Freedom House

Social media, "once a liberating technology has become a conduit for surveillance and electoral manipulation," according to Freedom House's "Freedom of the Net 2019" report

It found that 33 of the 65 surveyed countries, which represent 87 percent of the globe's Internet users, reported a decline in freedom during the past year. Governments in 47 countries arrested Internet users for political, social or political speech.

China topped the list as the worst abuser of Internet freedom. Censorship reached an all-time high as the Chinese government enhanced information controls ahead of the 30thanniversary of the Tiananmen Square massacre and in the wake of protests in Hong Kong.

Freedom House found an upswing in the use of the Internet to meddle and distort national elections.

“Many governments are finding that on social media, propaganda works better than censorship,” Mike Abramowitz, president of Freedom House, said in a statement. “Authoritarians and populists around the globe are exploiting both human nature and computer algorithms to conquer the ballot box, running roughshod over rules designed to ensure free and fair elections.”

In the US, Internet freedom declined for the third year in a row as law enforcement and immigration authorities expanded surveillance of the public, eschewing robust oversight and transparency.

"Officials increasingly monitored social media platforms and conducted warrantless searches of travelers’ electronic devices, in some cases to glean information about constitutionally protected activities such as peaceful protests and critical reporting," according to the Report.

Freedom House noted that while the online environment in the US remains "vibrant, diverse, and free from state censorship," disinformation was prevalent, at times exacerbated by top government officials and political leaders.

"The people of the US benefit from an open and competitive political system, a strong rule-of-law tradition, robust freedoms of expression and religious belief, and a wide array of other civil liberties.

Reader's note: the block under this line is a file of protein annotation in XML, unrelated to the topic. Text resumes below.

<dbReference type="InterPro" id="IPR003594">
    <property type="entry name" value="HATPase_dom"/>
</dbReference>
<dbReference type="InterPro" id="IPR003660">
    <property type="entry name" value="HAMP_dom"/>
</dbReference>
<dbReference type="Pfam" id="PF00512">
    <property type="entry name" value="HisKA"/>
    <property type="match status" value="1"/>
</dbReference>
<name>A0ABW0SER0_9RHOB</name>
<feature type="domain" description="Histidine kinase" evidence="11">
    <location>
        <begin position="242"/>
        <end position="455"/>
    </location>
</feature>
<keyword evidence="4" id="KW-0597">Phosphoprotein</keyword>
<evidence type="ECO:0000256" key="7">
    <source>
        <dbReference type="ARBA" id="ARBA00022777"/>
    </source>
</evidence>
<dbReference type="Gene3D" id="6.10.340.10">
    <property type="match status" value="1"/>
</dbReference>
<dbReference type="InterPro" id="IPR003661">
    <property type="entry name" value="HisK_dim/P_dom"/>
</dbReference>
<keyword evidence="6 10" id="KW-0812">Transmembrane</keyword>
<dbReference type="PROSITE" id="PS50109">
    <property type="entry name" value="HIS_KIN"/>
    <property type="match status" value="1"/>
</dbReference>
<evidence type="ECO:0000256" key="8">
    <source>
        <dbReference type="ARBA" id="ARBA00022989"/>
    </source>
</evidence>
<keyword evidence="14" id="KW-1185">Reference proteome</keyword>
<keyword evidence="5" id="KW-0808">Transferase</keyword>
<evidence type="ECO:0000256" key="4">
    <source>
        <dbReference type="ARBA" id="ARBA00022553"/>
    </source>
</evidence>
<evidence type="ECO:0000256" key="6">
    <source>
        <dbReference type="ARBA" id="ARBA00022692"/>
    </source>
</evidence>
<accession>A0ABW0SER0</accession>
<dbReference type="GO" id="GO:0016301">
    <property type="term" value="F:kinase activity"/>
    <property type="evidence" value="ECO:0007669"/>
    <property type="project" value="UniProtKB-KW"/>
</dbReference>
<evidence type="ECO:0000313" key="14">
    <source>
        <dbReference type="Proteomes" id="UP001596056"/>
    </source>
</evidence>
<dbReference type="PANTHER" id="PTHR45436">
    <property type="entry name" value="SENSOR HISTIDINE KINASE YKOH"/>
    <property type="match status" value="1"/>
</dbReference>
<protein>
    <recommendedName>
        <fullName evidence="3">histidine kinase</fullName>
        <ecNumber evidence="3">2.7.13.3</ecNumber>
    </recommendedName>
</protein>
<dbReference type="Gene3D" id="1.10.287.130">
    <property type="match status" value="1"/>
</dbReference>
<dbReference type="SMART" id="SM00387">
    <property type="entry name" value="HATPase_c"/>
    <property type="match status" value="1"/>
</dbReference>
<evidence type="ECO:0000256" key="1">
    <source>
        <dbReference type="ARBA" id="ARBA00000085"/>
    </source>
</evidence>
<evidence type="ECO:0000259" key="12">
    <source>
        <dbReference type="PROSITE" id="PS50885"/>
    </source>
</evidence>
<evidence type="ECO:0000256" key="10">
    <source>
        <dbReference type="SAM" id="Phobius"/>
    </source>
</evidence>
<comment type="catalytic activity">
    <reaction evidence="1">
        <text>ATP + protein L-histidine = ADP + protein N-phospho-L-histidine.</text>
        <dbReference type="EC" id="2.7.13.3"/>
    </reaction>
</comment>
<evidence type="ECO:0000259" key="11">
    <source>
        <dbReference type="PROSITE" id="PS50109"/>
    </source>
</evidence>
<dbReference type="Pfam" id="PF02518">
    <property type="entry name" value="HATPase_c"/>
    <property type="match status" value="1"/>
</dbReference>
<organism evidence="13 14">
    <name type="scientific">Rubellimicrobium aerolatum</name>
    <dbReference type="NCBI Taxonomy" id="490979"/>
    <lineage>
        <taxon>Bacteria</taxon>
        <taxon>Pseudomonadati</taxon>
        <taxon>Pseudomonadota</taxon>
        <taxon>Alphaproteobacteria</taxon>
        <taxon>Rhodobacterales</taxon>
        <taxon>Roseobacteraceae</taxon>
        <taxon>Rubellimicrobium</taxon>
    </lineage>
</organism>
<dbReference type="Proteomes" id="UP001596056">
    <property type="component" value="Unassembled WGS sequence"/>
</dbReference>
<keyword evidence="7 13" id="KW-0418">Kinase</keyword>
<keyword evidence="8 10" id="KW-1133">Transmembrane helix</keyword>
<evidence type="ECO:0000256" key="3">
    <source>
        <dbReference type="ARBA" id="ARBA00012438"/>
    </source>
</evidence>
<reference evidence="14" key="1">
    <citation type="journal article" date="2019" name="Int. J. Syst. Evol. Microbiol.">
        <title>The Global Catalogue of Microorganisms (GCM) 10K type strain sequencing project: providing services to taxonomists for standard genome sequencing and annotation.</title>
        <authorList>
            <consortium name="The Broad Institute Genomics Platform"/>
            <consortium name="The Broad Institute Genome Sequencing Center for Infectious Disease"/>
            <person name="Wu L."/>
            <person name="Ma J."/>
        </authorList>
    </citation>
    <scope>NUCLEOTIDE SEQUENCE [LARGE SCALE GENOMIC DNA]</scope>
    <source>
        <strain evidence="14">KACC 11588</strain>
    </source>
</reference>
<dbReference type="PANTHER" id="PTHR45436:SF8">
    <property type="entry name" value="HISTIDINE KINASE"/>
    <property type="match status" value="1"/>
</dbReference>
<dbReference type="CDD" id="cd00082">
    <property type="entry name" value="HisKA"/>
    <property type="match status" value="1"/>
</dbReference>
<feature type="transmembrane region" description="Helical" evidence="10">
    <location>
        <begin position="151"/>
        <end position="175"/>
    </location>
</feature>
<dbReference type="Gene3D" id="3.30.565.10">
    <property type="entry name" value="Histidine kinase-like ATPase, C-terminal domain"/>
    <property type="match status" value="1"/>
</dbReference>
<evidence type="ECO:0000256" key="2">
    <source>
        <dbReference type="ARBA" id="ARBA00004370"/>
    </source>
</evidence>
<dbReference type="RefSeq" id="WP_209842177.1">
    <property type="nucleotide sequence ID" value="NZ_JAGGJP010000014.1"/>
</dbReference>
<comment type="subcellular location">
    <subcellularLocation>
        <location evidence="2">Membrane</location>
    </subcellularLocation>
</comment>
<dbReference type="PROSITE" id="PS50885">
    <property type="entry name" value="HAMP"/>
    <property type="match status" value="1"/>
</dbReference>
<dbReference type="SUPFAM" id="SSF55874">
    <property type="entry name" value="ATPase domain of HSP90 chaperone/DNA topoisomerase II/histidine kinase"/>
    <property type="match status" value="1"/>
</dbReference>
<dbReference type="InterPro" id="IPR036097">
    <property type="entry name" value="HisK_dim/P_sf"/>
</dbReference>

However, in recent years its democratic institutions have suffered erosion, as reflected in partisan manipulation of the electoral process, bias and dysfunction in the criminal justice system, flawed new policies on immigration and asylum seekers, and growing disparities in wealth, economic opportunity, and political influence."

Though the US is one of the most connected countries in the world, speed and availability of broadband networks lag other developed countries, such as Switzerland, Denmark, France, the Netherlands, Norway, South Korea, Germany and Canada.

Freedom House says that though China and Russia play leading roles in undermining the future of social media as a force for good, it's up to the US to take the lead in the fight for Internet freedom—since most of the top platforms are based in America.

"Strong protections for democratic freedoms are necessary to ensure that the Internet does not become a Trojan horse for tyranny and oppression," according to the Report.

There is little time to waste: "Emerging technologies such as advanced biometrics, artificial intelligence, and fifth-generation mobile networks will provide new opportunities for human development, but they will also undoubtedly present a new array of human rights challenges."

To Freedom House: "The future of privacy, free expression and democratic governance rests on the decisions we make today."